Walk up to the Royal Botanical Gardens
One thing I absolutely love about Edinburgh is how easy it is to get into nature. With a literal volcano a stone’s throw away from the city centre, and gardens everywhere, you’re never far from getting away from the hustle and bustle.
I recommend going back to the Water Of Leith path and following it up for about ten minutes to the Royal Botanical Gardens, our next stop on this lovely Sunday tour.
Edinburgh’s botanical gardens are beautiful in the summer, although if you’re in Edinburgh in the winter, they are definitely worth a visit then for their Christmas At The Botanics event!
It’s well worth a wander around the free gardens, but if you fancy more of an experience, there’s the beautiful glasshouse that will transport you to a more tropical climate. Entry is £7 (£5 at the moment as some of the exhibitions are closed in 2020) but I think it’s well worth it for what they have on display.
Water Of Leith
After a wander around the gardens, if you fancy some more walking, you can follow the Water Of Leith all the way to Leith Shore, which we did. This will probably take 30-45 minutes from the Botanical Gardens (I didn’t time it!).
There aren’t many sights to take in along the way, it’s just a really pleasant walk, and Dean Village – Leith is a popular stretch.
The Shore, Leith
Well, I think you’ve earned yourself a drink, don’t you?!
Welcome to Leith. This is our neighbourhood, and The Shore is my favourite part of Edinburgh, which is handy, because this is where the Water Of Leith ends.
If it’s a nice day (and if you’ve been walking all this way, hopefully it has been!), there’s nothing better than a sit down in the beer garden of Teuchter’s Landing. This is my favourite beer garden in Edinburgh, as it sits right by the water. It’s really peaceful but can also be a great atmosphere when it’s busy – unfortunately I’ve only visited it this year, so as you can imagine it’s not been that busy!
If you fancy a pub meal for dinner, I recommend The King’s Wark for a great menu and fantastic service. Or if you just want to sit by the water with some fish & chips, Pierino’s is our favourite fish & chip shop. Leith is a foodie’s dream though, and there are tons of options, from seafood restaurants to high-end gourmet chef stalwarts, to cocktail bars to hipster dives.
Of course, you could spend a whole day just in Leith, and I have a guide to the whole neighbourhood here!
What if it’s raining?
I mean, it is Scotland, after all.
Stockbridge Market is outdoors but we did end up being there in the rain for some of our visit last Sunday. You can always duck into a coffee shop to avoid the worst of the rain, but I do recommend heading to the market with an umbrella anyway if it’s not too bad.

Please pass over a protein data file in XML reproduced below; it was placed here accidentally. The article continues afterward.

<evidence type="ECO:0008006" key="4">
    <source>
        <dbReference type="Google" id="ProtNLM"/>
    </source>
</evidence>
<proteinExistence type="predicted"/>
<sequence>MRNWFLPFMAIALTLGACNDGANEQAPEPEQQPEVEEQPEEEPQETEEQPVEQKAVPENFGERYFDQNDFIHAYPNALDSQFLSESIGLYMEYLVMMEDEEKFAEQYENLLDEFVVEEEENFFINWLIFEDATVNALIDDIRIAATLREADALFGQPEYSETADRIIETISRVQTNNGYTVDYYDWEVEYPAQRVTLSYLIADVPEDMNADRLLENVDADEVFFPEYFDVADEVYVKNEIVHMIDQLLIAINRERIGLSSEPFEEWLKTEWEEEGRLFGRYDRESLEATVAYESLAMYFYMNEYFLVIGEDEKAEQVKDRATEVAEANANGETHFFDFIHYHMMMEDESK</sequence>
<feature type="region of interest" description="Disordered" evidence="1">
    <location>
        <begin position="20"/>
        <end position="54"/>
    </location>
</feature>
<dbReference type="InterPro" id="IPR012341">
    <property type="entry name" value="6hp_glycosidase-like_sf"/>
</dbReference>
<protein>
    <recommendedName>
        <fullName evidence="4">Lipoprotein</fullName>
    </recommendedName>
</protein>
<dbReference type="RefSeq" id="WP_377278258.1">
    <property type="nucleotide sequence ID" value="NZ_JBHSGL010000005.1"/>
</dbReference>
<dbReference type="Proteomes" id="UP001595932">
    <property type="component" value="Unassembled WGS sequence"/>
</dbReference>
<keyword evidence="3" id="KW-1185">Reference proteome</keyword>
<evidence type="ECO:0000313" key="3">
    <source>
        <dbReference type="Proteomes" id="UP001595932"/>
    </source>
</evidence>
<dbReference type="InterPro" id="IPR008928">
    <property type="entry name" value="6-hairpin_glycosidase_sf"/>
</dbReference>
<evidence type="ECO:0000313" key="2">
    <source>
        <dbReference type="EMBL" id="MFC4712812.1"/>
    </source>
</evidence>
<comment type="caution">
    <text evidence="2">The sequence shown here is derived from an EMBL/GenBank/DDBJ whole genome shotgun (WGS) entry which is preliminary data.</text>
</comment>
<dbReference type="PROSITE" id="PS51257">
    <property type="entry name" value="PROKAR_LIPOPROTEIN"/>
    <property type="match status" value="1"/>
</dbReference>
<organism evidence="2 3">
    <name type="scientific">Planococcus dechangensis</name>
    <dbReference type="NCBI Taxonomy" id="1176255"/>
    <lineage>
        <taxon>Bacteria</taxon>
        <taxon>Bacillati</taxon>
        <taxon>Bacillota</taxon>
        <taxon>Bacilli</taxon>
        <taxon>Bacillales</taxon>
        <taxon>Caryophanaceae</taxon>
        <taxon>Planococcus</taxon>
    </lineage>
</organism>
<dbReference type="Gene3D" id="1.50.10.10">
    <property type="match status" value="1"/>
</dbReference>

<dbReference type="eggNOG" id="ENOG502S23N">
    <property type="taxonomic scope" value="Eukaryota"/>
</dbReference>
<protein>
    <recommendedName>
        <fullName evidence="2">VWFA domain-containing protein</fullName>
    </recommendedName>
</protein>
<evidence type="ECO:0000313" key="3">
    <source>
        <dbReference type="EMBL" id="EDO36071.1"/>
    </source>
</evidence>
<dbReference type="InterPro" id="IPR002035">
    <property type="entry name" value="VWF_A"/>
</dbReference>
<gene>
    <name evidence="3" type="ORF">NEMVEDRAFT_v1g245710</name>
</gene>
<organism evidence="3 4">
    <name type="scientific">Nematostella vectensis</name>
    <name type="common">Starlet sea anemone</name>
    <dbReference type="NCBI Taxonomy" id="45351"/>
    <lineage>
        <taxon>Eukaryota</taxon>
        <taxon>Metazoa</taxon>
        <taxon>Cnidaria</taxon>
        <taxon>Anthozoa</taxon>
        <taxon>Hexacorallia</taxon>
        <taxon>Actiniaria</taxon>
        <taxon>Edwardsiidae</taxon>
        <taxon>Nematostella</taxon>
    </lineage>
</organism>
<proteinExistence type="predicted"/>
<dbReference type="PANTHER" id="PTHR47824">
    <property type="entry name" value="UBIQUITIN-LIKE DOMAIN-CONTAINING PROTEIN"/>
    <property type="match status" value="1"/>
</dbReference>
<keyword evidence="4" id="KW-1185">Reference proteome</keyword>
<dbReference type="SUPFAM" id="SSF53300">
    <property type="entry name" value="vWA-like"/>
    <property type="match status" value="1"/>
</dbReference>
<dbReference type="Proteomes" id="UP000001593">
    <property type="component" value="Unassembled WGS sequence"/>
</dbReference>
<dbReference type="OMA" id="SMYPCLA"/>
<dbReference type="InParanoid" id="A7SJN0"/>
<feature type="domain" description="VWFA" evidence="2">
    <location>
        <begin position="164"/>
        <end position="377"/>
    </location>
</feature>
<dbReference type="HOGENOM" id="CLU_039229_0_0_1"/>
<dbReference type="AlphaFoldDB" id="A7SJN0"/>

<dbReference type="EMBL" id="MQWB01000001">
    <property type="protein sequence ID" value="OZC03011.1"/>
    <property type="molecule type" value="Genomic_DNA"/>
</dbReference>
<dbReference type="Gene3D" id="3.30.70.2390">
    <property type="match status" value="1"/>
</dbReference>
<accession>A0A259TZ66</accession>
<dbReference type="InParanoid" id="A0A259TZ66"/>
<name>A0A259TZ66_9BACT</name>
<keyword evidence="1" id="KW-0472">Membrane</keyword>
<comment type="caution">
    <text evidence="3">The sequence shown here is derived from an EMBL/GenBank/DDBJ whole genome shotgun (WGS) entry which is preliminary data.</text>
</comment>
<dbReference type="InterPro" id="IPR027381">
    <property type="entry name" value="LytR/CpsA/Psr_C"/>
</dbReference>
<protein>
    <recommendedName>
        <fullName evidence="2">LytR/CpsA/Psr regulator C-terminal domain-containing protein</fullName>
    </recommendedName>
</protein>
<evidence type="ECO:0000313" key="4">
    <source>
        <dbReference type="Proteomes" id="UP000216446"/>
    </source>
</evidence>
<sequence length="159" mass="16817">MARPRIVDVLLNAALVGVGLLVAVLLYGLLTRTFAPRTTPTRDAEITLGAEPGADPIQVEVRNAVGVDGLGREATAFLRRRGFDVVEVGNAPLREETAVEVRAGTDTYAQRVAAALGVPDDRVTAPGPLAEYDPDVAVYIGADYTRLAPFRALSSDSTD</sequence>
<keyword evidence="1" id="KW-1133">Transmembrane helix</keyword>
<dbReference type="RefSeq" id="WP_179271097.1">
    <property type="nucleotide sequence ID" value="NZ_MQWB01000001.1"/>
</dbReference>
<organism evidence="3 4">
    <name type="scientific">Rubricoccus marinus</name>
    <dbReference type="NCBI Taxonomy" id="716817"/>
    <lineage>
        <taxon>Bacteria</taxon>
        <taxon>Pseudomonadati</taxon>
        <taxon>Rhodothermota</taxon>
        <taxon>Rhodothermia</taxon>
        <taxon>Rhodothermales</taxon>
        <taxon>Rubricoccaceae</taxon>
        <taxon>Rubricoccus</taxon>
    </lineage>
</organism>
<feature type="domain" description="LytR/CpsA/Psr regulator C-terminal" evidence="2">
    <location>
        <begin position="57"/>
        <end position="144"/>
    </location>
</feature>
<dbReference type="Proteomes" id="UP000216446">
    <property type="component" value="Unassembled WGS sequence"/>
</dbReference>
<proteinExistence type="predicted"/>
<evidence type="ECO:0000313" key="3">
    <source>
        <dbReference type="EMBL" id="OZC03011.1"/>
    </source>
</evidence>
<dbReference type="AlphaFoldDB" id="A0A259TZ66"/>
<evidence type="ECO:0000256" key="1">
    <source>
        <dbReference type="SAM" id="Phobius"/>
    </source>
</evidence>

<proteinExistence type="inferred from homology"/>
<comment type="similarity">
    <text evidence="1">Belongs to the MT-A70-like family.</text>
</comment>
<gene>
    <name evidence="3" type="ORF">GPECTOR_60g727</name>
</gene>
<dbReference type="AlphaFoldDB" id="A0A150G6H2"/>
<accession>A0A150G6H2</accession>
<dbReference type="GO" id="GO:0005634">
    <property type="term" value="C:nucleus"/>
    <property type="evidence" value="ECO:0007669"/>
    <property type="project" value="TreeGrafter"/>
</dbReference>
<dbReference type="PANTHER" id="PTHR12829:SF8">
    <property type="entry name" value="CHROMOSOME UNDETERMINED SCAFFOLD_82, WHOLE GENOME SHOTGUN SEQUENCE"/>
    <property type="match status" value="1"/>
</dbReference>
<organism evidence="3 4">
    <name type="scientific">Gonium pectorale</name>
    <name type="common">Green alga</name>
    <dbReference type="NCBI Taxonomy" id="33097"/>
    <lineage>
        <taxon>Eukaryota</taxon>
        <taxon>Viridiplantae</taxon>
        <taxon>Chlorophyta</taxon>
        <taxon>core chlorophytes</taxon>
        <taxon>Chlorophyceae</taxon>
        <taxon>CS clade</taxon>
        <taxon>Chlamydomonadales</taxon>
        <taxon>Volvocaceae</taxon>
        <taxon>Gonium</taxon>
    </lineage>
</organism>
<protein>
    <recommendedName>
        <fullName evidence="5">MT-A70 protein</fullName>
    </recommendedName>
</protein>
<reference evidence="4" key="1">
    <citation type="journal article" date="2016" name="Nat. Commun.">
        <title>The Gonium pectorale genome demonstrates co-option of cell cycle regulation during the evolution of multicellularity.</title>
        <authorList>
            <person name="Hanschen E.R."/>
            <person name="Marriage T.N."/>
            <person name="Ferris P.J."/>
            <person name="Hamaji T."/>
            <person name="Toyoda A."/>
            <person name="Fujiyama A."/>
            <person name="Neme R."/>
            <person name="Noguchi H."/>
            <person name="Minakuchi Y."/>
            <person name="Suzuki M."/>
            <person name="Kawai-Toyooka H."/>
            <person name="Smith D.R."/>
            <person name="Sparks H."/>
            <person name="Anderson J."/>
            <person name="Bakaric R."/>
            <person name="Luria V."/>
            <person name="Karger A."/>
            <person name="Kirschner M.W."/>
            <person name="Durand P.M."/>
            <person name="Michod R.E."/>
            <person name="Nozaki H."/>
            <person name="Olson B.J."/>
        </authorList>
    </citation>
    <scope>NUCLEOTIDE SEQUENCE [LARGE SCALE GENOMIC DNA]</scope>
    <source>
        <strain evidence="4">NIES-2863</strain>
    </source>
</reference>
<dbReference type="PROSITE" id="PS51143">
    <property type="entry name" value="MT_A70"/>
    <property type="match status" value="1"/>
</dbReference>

Obviously that means an entire day of walking is out of the question (unless you really don’t care!), and a wander around a garden isn’t an ideal rainy day activity either.
The good news is, there are plenty of museums in Edinburgh to keep you occupied.
So today, we headed up to the Scottish National Portrait Gallery, which would make an enjoyable addition to nearby Stockbridge (it’s *kind of* in between Princes Street and Stockbridge!). Ironically, the sun had been out all morning, so we headed out sans umbrella. Ten minutes into our walk, the heavens opened and we were drenched!
I have to admit I’m not really one for art galleries, but this one is absolutely gorgeous inside and I actually loved all the history that came along with the portraits – I think I learned more about Bonnie Prince Charlie today than I’ve ever learned, and I had his pictures to really put him into context.
There are also a ton of really stunning, huge portraits of royals gone by, plus some famous names such as Rabbie Burns. There’s even a statue of him in the grand hall, which you can see in my photo above.
If you don’t fancy an art gallery, most of Edinburgh’s museums are concentrated in the old town, which means a bit more of a trek, but there are plenty to check out (and they’re mostly free!) such as the Museum Of Edinburgh, the Museum Of Childhood and of course, the National Museum Of Scotland.
Whatever you enjoy doing, there is plenty on offer in Edinburgh, but hopefully this has given you a few ideas for going off the beaten path.
I hope you’ve enjoyed my little guide to some lesser-visited spots of Edinburgh! This is a bit different to my usual posts, but I really enjoyed writing it and hope you’ve enjoyed reading it!